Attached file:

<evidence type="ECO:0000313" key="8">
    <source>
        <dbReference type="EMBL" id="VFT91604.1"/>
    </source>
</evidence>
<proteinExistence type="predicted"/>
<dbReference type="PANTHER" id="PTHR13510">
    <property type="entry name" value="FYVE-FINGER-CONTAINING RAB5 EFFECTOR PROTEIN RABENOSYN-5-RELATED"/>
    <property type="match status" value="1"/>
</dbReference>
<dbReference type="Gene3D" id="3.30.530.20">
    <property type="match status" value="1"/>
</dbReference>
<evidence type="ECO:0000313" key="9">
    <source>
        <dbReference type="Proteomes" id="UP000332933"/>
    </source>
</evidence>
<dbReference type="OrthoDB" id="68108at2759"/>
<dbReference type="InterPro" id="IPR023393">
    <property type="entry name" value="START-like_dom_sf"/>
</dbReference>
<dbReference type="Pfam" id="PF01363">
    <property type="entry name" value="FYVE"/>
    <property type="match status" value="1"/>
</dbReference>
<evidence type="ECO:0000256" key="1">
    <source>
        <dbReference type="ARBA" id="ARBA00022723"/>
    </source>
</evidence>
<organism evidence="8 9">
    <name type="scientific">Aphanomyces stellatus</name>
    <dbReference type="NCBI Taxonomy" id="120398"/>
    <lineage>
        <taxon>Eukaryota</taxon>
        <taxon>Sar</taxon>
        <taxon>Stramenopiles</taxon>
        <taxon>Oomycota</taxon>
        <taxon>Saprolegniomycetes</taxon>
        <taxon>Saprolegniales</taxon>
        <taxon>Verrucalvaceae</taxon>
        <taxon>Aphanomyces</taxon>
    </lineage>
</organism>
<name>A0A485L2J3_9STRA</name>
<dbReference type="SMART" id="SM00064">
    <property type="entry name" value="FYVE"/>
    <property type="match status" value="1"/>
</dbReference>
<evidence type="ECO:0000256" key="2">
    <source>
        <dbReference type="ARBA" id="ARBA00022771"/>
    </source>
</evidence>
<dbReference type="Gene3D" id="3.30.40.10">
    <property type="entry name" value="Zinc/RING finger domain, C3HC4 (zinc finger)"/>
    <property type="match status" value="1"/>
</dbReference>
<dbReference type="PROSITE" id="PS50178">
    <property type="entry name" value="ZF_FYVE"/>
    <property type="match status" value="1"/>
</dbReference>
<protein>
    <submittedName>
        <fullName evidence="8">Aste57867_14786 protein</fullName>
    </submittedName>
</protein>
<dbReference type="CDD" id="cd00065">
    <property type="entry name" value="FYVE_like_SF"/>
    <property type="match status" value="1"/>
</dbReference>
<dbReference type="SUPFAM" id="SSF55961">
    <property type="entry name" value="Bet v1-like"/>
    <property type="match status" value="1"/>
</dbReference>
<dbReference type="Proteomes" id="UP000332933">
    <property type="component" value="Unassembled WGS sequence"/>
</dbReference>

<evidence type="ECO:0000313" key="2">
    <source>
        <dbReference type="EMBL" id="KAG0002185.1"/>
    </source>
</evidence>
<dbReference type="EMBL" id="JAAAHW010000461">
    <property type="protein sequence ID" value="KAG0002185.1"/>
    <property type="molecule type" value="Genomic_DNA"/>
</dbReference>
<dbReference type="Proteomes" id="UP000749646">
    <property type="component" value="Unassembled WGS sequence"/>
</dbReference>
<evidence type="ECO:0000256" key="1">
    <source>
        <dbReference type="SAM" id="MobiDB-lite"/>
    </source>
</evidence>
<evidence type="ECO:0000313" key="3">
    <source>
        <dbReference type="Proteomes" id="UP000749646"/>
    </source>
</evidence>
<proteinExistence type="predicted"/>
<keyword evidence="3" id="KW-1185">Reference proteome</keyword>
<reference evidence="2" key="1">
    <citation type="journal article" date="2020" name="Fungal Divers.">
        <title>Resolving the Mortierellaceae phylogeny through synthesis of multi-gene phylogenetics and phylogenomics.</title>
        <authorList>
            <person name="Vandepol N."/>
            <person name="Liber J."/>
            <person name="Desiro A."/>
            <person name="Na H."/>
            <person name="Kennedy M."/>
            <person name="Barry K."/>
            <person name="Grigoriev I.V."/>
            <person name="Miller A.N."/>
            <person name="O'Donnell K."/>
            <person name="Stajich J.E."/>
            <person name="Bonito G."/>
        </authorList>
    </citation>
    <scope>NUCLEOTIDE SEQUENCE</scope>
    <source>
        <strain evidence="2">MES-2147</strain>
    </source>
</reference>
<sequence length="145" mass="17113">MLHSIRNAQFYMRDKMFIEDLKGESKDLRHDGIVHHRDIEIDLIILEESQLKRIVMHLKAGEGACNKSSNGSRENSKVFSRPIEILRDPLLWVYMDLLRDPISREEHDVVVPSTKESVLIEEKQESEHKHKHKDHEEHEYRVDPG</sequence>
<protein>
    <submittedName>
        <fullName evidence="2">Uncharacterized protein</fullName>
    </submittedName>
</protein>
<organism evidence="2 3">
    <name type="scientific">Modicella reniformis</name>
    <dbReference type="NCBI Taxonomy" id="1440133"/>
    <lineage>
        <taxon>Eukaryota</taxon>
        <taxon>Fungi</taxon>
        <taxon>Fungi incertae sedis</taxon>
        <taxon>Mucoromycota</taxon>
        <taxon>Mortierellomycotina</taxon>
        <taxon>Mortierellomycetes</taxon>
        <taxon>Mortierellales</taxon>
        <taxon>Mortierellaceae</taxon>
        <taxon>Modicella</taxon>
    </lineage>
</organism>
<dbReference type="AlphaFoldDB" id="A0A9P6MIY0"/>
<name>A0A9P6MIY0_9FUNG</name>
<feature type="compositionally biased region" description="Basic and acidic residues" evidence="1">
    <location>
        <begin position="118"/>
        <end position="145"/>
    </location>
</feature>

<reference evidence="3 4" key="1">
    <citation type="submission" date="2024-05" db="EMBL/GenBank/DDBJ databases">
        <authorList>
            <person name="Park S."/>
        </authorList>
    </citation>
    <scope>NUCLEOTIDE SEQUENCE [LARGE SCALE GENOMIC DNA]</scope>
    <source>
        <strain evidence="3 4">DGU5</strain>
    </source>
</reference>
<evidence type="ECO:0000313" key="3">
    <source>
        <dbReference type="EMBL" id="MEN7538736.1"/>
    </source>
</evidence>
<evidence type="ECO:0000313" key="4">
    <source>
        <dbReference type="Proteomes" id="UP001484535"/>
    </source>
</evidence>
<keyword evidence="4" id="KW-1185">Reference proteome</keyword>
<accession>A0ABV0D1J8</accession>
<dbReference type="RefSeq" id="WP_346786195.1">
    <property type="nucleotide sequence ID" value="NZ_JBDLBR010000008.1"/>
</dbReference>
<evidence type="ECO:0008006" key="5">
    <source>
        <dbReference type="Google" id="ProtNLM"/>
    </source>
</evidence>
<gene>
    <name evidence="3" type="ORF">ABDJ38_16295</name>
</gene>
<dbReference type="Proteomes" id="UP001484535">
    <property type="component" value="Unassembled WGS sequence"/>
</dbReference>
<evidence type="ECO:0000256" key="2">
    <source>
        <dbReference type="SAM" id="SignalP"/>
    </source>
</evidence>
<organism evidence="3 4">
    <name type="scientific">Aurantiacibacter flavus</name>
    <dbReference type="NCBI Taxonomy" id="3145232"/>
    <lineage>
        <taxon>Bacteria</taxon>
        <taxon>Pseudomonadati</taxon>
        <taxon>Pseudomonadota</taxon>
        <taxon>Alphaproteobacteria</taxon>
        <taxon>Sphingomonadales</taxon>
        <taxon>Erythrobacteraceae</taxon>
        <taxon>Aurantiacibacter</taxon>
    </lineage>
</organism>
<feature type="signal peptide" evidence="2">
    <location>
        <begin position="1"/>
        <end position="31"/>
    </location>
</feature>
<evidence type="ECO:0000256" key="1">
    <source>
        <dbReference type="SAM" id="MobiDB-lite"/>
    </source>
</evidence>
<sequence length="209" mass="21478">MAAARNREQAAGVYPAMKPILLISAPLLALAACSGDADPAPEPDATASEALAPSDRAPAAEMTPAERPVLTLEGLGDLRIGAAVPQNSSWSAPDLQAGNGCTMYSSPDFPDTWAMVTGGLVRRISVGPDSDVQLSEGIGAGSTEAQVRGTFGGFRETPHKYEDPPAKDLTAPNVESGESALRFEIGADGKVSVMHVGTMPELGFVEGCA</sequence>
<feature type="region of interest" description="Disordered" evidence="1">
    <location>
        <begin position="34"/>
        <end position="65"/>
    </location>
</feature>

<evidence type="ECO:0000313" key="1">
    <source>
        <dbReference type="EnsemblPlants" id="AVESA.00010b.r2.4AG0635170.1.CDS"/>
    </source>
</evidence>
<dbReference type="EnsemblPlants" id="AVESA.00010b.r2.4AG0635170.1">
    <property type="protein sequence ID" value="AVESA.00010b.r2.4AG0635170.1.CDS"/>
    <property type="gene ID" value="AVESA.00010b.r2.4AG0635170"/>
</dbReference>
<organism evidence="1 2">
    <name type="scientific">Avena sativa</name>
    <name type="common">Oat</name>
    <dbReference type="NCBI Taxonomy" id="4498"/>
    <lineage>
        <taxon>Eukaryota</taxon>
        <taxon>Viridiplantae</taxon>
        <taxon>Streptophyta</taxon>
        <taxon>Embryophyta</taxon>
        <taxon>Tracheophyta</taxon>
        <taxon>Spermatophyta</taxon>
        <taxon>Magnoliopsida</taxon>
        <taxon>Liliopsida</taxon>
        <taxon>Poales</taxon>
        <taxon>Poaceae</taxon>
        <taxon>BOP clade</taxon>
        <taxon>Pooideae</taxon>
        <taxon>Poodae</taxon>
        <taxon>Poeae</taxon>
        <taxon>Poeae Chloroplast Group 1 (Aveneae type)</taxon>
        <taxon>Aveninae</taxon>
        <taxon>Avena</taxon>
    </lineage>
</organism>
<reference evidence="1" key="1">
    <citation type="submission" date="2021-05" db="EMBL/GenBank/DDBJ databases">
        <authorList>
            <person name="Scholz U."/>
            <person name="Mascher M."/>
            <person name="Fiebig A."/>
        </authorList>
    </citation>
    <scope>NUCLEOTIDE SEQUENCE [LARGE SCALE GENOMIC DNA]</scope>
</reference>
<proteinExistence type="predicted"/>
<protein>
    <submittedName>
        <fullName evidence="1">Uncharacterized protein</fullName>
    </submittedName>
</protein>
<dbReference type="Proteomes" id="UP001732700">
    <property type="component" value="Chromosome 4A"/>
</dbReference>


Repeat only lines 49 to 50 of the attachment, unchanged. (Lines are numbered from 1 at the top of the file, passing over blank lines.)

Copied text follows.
    <property type="match status" value="1"/>
</dbReference>